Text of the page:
John Frusciante’s 1940s/50s Martin 0-15

John borrowed this Martin guitar from Anthony when the band started working on Californication. In his own words – he used it to get in the grove again, and for coming up with initial ideas for the songs.

Yeah. It’s from the 1930s. I borrowed it from Anthony. Rick Rubin gave it to Anthony, and Anthony let me borrow it when we started writing Californication. I really fell in love with it; I’ve written so many songs on it. I just bought another one that I’m having some sort of system put in it so I can play acoustic shows – it’s this “state-of-the-art” pickup system that there is now for acoustics. It’s a microphone; it’s not really a pickup.

Guitar One – April 2001
Red Hot Chili Peppers – Road Trippin’. John on a Martin 0-15.

Well, it was the guitar that Rick Rubin gave to Anthony and Anthony lent it to me. I just haven’t given it back yet. It was the guitar I learnt to write songs on again, and I got two more small-bodied Martins because nothing else sounds as good when I play them. I’m as attached to Martins now as I am to Stratocasters.

Guitar – March 2001

In the second quote, John says that he has two more small body Martins. Here, he’s probably referring to his own Martin 0-15, which he bought at Norman’s rare guitars in 2001, and possibly a 0-18 model which he mentioned in a later interview.

Credit: Reddit – John Frusciante buying a Martin D-15 M (?) from Norman’s rare guitars

Two or Three 0-15s?

John does not seem to mention anywhere if he ever returned the first Martin to Anthony. So, we do not know whether one of the two 0-15 that he owns currently is Anthony’s/Rick’s 0-15 or not. But, from the quote below, it does sound like he’s saying that he bought all three of his current small-body Martins.

Actually I have two brown Martins from the fifties – the small-scale ones – and they’re incredible. I also have a blond one too. I picked two of them up from Norm’s Rare Guitars in the Valley and my guitar tech found me the other one somewhere because I needed to have a back-up for something or other.

Guitarist – April 2004

So, in short, according to him, he picked one of the 0-15s at Norman’s (photo above), alongside the 0-18, and the backup 0-15 was supplied by Dave Lee, John’s guitar tech at the time.

However, according to Dave Lee, the backup was the one that was purchased at Norman’s, while the main one was Rick’s.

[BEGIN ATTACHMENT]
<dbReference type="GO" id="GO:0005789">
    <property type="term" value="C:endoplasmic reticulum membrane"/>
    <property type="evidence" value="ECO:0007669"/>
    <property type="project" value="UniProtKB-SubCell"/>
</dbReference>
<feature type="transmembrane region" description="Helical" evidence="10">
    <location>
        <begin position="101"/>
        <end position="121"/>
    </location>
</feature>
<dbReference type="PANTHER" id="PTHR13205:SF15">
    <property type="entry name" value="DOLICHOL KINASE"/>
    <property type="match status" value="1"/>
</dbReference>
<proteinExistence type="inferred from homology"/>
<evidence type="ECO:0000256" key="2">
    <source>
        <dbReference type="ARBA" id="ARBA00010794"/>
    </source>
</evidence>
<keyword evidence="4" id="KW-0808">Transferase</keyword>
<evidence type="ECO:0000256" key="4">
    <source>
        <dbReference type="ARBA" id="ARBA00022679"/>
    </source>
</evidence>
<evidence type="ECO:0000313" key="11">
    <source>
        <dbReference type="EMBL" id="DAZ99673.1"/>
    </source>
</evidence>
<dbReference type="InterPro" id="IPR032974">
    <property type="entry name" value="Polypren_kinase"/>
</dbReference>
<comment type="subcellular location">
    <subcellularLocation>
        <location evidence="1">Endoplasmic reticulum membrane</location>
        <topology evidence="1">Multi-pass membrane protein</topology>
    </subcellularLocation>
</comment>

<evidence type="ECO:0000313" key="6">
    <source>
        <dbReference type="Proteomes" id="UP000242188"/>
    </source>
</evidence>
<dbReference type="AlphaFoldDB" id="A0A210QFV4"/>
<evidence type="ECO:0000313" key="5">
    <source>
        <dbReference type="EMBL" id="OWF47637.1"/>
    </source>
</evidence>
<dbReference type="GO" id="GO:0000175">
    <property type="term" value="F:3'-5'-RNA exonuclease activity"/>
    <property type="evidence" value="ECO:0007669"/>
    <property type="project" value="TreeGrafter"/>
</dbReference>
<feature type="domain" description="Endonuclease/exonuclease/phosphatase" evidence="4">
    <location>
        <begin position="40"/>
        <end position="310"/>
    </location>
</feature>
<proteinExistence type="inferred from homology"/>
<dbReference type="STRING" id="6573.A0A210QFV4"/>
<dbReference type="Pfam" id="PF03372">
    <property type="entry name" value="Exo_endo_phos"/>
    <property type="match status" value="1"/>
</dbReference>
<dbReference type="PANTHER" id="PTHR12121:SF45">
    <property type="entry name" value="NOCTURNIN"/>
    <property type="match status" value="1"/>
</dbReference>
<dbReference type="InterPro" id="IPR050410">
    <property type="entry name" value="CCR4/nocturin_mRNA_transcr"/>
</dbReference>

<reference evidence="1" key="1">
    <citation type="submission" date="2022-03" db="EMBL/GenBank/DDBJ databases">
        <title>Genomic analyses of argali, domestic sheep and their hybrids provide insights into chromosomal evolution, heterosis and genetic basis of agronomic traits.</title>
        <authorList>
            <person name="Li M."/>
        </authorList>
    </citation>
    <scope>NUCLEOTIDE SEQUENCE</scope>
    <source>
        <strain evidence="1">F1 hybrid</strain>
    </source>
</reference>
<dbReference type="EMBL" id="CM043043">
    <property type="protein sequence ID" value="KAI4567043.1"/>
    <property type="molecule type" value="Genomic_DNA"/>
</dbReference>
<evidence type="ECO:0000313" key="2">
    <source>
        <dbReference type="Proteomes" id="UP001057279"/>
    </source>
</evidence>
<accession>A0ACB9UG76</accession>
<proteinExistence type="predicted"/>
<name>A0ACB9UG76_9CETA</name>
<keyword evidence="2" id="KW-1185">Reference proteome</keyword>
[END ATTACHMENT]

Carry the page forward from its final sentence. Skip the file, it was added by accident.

One of those actually belonged to Rick Rubin. Not Anthony. The other one we bought from Norm’s Rare Guitars.

Dave Mail 103: Martin 0-15 vs Taylor 314ce

So, depending on who tells the true story, John either used Rick’s Martin, then returned it and bought himself two 0-15s, making that three 0-15 in total. Or – he never returned the guitar to Rick/Anthony, and only bought one additional 0-15, making it two total.

Also, Dave Lee seems pretty adamant about the 0-15 belonging to Rick Rubin, which means that even if John got it from Anthony, the guitar was only lent to Kiedis, and still belonged to Rubin.

In any case, just to keep things simple, we’ll go along with the story that there were two 0-15s. This seems to make the most sense, especially if you read John’s interviews from 2001, and if you think about that Rick probably wouldn’t ask for the guitar back anyways, if he saw that John was attached to it.

Lastly, if you look at the photo below, which was taken in January 2001 in London, you’ll notice a scratch on the back of the body. This scratch is also visible on the guitar in the photos taken by Vintage Guitar magazine in 2009. Given that by January 2001 John didn’t already buy the second 0-15 from Norm’s (which he probably didn’t), this proves that Rick Rubin Martin is still with John, and eliminates the existence of the third 0-15.

This scratch on the back of the body is the easiest way to differentiate the Rick Rubin 0-15 and the Norman’s Rare 0-15.

Year of Manufacture

Unfortunately, the exact year of manufacture of John’s main 0-15, the one he got from Rick Rubin, is unknown. John sometimes refers to the guitar as a Martin from the 30s, and in other cases as a 40s or a 50s model.

Based on most sources, the 0-15 model was introduced in 1940, but there were a few prototypes built in the mid-30s. Going by deduction, John’s guitar is then way more likely to be the 40s or 50s model than the 30s.

However, without the serial number, one can only keep guessing without ever reaching something that could be considered conclusive.


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jo giu
jo giu
2 years ago

it is most likely from the 50’s because its got a rosewood fretboard not an ebony fretboard

3 years ago

Does anyone know wich amp John used to play his acoustic guitars with?

3 years ago
Reply to  Dan Kopilovic

I’ve been looking for some video or photograph from him playing with the peppers or from his live performances to clarify this and I found nothing relevant. In John’s ATP show there’s an amp at his back but I’m not sure if it is part of his gear or of any other band, either way I can’t tell which amp it is…

4 years ago

How about the Taylor that Rick Rubin suggested using on “Californication” album?

4 years ago
Reply to  Dan Kopilovic

I can see it added already, cheers Dan!